In flipping through those channels in his brain, Stipe inevitably ended up making quick-hit references to the news of the day, from environmental concerns (“Slash and burn”) and the Cold War (“A tournament of lies”) to Iran-Contra (“A government for hire”) and TV evangelists (“Tell me with the Rapture and the reverend in the right, right”), much of it given the patina of death, destruction and the end of days. The singer’s balance between attraction and revulsion to television would take root in the iconic title, as well as the chorus, of the song. “It’s the end of the world as we know it” shows recognition that the world isn’t in great shape, while “And I feel fine” displays an insouciance, perhaps aided by the distractions of TV.
Another layer was added after the boys returned from dinner to find the song nearly complete. When R.E.M. recorded the song, Mills sang – in his sighing backing vocal – “Time I had some time alone,” reflecting the opinion of an observer who doesn’t want to engage with the big issues but escape from them. The instrumental side enforced this overload of images and feelings, a virtual wind-up toy powered by Berry’s Gatling gun drum intro, Mills’ acrobatic bass and Buck’s weaving together of jangle, distortion and feedback.
When the song was completed, the R.E.M. guitarist remained uncertain that it should make the new album. But Buck was the lone holdout and he bowed to his three bandmates’ wishes to include the song on Document. As the record’s release approached, he remained conflicted on the issue.
Watch R.E.M.’s ’It’s the End of the World as We Know It’ Video
“’It’s the End of the World as We Know It’ [is] either my favorite song on the record or my least favorite,” Buck told Rolling Stone. “I’m still deciding.”
Despite Buck’s opinion, R.E.M. put out the track as the second single from the album on Nov. 16, 1987, a couple of months after Document hit store shelves. It didn’t prove as massive a success as lead single “The One I Love” (which entered the Billboard Top 10), although it rose to No. 69, outperforming every R.E.M. single to date, except for “The One I Love.” A video directed by longtime collaborator Jim Herbert went into frequent rotation on MTV.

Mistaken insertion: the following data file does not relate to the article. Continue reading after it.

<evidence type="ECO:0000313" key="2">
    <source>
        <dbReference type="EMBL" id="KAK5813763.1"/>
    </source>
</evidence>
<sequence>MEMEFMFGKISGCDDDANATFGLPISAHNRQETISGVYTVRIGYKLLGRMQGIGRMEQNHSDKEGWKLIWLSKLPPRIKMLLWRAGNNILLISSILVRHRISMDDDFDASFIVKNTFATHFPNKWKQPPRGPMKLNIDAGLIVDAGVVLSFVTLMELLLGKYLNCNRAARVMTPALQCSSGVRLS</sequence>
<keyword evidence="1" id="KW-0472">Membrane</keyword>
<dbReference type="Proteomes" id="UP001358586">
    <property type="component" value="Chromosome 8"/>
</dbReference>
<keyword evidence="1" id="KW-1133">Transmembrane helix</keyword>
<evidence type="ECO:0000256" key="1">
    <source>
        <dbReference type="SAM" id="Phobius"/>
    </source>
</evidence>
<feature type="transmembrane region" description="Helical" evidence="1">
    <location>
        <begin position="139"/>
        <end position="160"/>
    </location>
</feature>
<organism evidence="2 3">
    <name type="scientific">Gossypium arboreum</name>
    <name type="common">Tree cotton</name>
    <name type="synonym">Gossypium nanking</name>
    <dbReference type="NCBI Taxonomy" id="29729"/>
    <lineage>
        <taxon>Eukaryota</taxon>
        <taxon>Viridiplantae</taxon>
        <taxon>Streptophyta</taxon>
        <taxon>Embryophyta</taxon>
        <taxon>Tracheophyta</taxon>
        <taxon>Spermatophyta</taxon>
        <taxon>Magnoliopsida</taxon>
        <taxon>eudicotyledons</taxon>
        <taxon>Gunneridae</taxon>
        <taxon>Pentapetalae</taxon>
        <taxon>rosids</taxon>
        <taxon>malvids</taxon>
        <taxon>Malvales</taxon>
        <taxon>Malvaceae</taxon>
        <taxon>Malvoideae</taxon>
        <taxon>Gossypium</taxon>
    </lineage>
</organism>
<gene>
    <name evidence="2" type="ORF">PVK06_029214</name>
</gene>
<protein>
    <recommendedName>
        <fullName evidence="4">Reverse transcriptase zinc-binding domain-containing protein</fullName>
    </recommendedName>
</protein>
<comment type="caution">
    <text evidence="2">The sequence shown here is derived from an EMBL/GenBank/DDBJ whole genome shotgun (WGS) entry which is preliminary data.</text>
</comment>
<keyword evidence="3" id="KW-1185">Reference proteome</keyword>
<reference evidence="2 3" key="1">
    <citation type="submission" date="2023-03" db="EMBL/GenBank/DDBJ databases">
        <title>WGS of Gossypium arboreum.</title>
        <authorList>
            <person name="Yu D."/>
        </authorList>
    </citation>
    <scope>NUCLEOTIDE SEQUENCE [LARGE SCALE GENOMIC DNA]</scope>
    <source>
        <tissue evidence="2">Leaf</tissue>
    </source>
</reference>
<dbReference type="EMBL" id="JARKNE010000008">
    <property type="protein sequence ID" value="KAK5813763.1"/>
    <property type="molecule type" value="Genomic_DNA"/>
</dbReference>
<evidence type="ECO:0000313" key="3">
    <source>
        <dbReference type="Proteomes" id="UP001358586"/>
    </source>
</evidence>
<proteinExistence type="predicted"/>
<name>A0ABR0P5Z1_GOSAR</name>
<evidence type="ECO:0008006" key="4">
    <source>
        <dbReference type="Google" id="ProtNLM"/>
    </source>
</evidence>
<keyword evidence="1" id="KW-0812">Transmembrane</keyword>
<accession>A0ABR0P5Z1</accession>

Long after “It’s the End of the World as We Know It” came and went from the American charts, it remained popular. A 1991 British re-release sent the song to No. 39 in the U.K. and the song began earning a greater and greater presence on modern pop and rock radio.
Watch Michael Stipe Join Stephen Colbert for an ‘End of the World’ Parody
Surging along with R.E.M.’s overall popularity (and the string of successes that continued with Green, Out of Time, Automatic for the People and Monster), the song turned into a pop culture staple – joked about in Tommy Boy in 1995 and parodied by Stephen Colbert (with some help from Stipe) in 2016. Politicians including Ted Cruz and Donald Trump, apparently unaware of many of the song’s implications, chose to play “It’s the End of the World as We Know It” at campaign rallies – and were promptly sent cease demands. Cover versions of the song have been done by artists as disparate as Bon Jovi, 311, Vic Chesnutt, No Doubt and Little Big Town.
And until R.E.M. disbanded in 2011, “It’s the End of the World as We Know It” was a near-bankable inclusion in the band’s concerts. It remains in the Top 5 of the group’s most-performed songs, having long taken root as the closer to R.E.M.’s live set or encore. It makes sense; after spitting out all those lyrics, Stipe probably needed a break.